I need to resize my Amazon Redshift cluster, but I have questions about performance, billing, and the speed of my resize operation. How do I resize an Amazon Redshift cluster? 

There are two ways to resize an Amazon Redshift cluster:

You can resize up or down to any of the supported node types if the target configuration has enough data storage space. The time to complete a resize depends on many factors, so we recommend first testing the resize using the snapshot and restore method to estimate the duration required to complete the operation.

Resize operations cannot be canceled by users, so consider the following before you begin:

  1. You will experience downtime equal to a cluster reboot when the source cluster reboots into read-only mode.
  2. Clusters can only be used in read-only mode during resizing. Using the source cluster during the resize operation can also cause the resize operation to take longer.
  3. Connections are terminated when all data is copied to the new cluster, but you can create new connections immediately that arrive at the new target cluster.
  4. Private or public clusters in a VPC will keep the same IP address for the leader node after resizing.
  5. Credentials remain the same after resizing.

If you require near-constant write access to your Redshift cluster, you can use a snapshot and restore to minimize downtime. This requires that all data written to the source cluster after the snapshot is taken must be manually copied to the target cluster after the migration.

Resize operation speed

To check the status of your resize operation, choose the Status tab in the Amazon Redshift console. The Status tab shows the average rate of transfer, the elapsed time, and the remaining time.

The estimated time to complete your resize operation might vary, based on the following factors:

  • The read workload on the source cluster.
  • The table definition and its skew.
  • The node type that you are scaling to and from.
  • The number of nodes in source/target configuration.
  • The amount of data that needs to be copied.
  • The read workload on the source cluster during the resize process. (Resources taken by your workload cannot be used by the resize process.)
  • The load on the source cluster or the skew of your data.

Resizing smaller node types (large, xlarge) to larger node types (8xlarge) requires more storage per node, and increased storage has more metadata that needs to be managed and written upon COMMIT. This means that the base cost for a single commit is higher for larger nodes than smaller clusters. If your workload is characterized by small commits, you might see a degradation in performance. For the best performance, group multiple changes into a single commit when possible.

Tune Amazon Redshift for performance to be sure that your tables use compression and that they are not skewed before beginning a resize operation. You can also remove unused tables to reduce resize time and disk space used on the target cluster. You can identify unused tables by using the unscanned table summary script.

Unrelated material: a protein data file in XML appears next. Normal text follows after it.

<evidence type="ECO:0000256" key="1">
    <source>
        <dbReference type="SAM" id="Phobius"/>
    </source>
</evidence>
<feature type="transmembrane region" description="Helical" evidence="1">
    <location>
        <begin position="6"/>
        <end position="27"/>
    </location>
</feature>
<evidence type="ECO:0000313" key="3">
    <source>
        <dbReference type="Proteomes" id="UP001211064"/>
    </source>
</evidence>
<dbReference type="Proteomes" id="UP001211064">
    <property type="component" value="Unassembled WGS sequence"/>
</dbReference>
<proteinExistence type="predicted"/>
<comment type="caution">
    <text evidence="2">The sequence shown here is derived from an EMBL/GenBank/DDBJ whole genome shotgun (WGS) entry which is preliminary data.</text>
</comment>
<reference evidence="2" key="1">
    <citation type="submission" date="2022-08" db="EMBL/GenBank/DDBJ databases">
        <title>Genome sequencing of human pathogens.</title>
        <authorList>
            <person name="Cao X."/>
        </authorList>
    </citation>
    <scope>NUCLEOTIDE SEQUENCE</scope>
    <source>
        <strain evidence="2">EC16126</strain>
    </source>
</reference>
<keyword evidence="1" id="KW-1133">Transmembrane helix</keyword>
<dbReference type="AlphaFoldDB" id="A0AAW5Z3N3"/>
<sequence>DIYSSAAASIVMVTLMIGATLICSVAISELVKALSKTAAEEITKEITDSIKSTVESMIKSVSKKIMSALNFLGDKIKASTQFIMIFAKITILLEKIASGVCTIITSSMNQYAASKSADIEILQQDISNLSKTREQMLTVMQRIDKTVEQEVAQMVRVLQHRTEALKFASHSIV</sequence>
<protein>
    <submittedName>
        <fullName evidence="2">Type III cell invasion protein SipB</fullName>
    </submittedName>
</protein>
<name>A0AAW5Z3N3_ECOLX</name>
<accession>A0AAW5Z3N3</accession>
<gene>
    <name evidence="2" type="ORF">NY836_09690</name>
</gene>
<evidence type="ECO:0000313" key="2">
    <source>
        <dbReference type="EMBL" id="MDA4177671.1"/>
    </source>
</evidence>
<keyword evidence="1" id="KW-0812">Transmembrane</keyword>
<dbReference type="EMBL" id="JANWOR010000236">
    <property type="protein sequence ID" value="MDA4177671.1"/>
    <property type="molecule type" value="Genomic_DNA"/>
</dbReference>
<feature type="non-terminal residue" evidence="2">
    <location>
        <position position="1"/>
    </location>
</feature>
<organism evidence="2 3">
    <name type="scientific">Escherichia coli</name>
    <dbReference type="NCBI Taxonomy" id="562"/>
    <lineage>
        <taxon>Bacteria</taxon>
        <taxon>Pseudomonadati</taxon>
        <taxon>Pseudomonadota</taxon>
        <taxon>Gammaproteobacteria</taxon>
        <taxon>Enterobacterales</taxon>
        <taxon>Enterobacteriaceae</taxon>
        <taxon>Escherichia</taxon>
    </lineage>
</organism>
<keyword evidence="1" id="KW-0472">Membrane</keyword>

Note: The unscanned table summary only reflects recent history (2-5 days).

During a resize operation, you are changing your cluster configuration to have more or fewer resources by increasing or decreasing the number of nodes. Increasing your resources can increase performance, but performance improvement depends on your workload and table design. See Amazon Redshift advanced table design for performance best practices.

Resize troubleshooting

Table size shrink or growth is expected during a resize because of how Amazon Redshift manages table storage. For more information about Redshift table size, see Why does a table in my Amazon Redshift cluster consume more disk storage space than expected?

If your cluster has a status of NONE in the CLI, the target cluster is still being provisioned and it has not yet been copied over. After your target cluster has been provisioned, the status changes to IN_PROGRESS.

If you need to cancel a resize, contact AWS Support for additional assistance. If your resize has failed, AWS Support will contact you to resolve the issue. In order for us to assist you, please be sure your contact information is up to date.

If you receive an error that states "Please choose a larger target cluster. Your current selection does not have enough capacity for your data set", your data size does not fit into the target cluster. Resize with more nodes or a different node type.

Billing for resized clusters

During the resize operation, you are billed for the clusters that are available to you. For example, during the resize, you can connect to the source cluster and therefore you are billed for this configuration. After the resize is complete, you are no longer billed for the source configuration and billing starts for the target configuration as soon as it is ACTIVE. If you use snapshots and restore to resize, you are billed at the same rate. However, when using the snapshot method, you temporarily have an additional cluster, which you will be billed for until you have cleaned up your environment.

If you have purchased reserved instances, then modified billing depends on your resized cluster configuration, reserved node types, and the number of reserved nodes being purchased. See How Reserved Nodes Work for more information.


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Published: 2017-11-06